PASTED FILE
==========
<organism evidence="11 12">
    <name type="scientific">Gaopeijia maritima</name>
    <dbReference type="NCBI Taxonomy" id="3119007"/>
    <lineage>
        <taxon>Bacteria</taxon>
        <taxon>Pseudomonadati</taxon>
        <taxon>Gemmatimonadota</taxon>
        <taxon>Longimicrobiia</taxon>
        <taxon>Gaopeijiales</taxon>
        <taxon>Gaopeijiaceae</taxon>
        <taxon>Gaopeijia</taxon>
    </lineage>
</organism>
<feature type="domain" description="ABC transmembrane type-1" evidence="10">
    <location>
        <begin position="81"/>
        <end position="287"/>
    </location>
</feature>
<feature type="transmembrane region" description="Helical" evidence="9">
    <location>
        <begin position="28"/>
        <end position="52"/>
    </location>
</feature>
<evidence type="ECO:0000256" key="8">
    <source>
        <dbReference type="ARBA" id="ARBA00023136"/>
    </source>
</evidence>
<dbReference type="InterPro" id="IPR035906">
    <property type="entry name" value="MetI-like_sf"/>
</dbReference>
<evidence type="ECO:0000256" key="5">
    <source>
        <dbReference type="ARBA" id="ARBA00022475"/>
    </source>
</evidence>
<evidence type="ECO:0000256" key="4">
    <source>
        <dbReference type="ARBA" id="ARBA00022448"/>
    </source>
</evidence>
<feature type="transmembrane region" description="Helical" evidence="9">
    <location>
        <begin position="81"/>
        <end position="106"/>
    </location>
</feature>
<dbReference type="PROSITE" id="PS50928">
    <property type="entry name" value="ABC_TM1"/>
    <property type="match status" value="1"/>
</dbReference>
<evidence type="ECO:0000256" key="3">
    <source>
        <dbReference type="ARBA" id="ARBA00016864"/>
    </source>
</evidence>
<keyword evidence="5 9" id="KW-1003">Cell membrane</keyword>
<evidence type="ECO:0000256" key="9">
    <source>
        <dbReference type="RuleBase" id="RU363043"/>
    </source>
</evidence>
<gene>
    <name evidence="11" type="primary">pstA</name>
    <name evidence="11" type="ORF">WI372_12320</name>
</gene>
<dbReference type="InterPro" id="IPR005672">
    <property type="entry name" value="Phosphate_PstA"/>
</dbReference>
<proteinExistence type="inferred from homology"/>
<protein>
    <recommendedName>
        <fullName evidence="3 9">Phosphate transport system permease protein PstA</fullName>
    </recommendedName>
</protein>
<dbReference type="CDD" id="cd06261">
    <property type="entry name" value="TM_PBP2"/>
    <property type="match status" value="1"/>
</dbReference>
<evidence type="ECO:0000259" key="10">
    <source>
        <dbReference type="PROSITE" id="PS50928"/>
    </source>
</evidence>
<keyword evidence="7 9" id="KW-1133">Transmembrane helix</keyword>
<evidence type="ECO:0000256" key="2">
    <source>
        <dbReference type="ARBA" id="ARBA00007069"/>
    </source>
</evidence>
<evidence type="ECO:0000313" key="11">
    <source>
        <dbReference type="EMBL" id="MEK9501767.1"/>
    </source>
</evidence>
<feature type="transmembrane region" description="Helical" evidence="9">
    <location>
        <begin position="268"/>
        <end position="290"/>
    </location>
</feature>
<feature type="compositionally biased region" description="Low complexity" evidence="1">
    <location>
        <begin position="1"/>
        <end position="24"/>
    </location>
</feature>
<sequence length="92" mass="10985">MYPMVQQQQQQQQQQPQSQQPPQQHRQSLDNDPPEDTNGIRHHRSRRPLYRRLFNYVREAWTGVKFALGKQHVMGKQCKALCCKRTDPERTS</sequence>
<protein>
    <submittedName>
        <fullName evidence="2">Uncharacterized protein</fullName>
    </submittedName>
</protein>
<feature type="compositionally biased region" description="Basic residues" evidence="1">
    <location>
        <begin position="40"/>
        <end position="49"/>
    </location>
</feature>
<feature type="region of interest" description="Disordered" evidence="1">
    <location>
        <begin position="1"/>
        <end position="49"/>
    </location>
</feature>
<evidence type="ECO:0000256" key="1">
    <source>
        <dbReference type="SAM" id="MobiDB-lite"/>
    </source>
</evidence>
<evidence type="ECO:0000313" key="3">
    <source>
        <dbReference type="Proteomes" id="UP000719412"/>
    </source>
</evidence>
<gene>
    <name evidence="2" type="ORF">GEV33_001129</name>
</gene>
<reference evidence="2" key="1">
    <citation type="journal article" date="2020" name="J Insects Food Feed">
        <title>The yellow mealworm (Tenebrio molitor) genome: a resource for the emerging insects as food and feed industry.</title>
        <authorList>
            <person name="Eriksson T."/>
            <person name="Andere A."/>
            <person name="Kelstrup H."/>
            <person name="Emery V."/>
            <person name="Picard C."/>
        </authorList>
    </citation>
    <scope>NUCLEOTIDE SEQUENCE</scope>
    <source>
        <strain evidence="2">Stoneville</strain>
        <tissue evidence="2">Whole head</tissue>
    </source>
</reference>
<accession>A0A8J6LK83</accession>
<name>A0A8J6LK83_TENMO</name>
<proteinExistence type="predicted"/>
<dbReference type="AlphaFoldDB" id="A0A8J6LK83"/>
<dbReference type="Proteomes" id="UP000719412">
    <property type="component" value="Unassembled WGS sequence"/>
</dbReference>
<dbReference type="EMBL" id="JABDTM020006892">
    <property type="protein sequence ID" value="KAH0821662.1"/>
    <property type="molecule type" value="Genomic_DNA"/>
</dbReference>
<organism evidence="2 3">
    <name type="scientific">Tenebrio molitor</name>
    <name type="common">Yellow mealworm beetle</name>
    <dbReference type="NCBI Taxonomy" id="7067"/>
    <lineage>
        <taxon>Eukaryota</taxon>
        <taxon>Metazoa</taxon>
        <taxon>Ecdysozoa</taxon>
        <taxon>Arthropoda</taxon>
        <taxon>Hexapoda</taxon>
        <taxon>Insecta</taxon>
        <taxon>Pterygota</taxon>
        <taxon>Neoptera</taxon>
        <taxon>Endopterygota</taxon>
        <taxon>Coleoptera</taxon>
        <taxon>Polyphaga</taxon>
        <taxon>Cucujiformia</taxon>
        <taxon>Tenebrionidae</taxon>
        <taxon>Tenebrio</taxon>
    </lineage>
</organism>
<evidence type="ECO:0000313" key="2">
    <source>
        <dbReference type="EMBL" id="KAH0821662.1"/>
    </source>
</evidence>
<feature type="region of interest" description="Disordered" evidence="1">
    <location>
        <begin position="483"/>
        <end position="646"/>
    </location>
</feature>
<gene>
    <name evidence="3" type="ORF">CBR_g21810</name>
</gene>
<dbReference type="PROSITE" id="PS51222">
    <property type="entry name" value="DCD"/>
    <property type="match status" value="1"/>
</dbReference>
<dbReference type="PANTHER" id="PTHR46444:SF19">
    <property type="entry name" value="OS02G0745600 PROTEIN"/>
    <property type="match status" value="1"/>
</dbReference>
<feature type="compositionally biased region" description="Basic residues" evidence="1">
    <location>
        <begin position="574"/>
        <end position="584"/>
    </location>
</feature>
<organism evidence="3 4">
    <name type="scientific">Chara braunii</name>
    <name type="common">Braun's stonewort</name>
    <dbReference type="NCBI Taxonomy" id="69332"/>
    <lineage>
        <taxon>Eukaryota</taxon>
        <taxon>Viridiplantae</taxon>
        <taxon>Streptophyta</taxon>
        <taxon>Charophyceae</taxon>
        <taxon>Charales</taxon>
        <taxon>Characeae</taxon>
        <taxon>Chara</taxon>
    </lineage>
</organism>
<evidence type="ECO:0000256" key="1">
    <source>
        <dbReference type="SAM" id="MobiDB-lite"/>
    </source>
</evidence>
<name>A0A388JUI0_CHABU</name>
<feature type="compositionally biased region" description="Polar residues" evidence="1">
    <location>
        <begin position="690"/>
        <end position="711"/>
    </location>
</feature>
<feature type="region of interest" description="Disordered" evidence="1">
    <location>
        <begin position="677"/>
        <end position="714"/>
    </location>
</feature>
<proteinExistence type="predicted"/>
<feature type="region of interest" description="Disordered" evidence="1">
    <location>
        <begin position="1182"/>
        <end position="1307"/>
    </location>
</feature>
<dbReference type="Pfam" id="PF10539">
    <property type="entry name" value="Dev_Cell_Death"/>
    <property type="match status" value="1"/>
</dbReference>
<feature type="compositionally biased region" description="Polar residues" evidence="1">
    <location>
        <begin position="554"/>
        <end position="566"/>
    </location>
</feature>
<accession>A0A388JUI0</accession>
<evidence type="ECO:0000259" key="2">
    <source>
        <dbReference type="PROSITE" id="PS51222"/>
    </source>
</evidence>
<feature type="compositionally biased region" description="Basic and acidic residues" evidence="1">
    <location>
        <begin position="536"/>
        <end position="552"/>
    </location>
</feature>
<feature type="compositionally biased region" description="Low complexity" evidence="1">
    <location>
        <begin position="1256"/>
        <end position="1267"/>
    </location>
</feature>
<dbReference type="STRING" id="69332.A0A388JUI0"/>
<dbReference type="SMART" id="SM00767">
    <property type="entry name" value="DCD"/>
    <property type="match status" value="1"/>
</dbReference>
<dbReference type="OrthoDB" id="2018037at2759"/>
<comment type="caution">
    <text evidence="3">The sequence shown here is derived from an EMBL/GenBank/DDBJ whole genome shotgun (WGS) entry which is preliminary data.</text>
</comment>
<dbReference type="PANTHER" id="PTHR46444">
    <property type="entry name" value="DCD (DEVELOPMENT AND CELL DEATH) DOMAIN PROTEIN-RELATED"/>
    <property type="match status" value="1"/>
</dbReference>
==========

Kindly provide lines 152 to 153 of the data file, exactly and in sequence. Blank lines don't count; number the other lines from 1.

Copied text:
    <scope>NUCLEOTIDE SEQUENCE</scope>
    <source>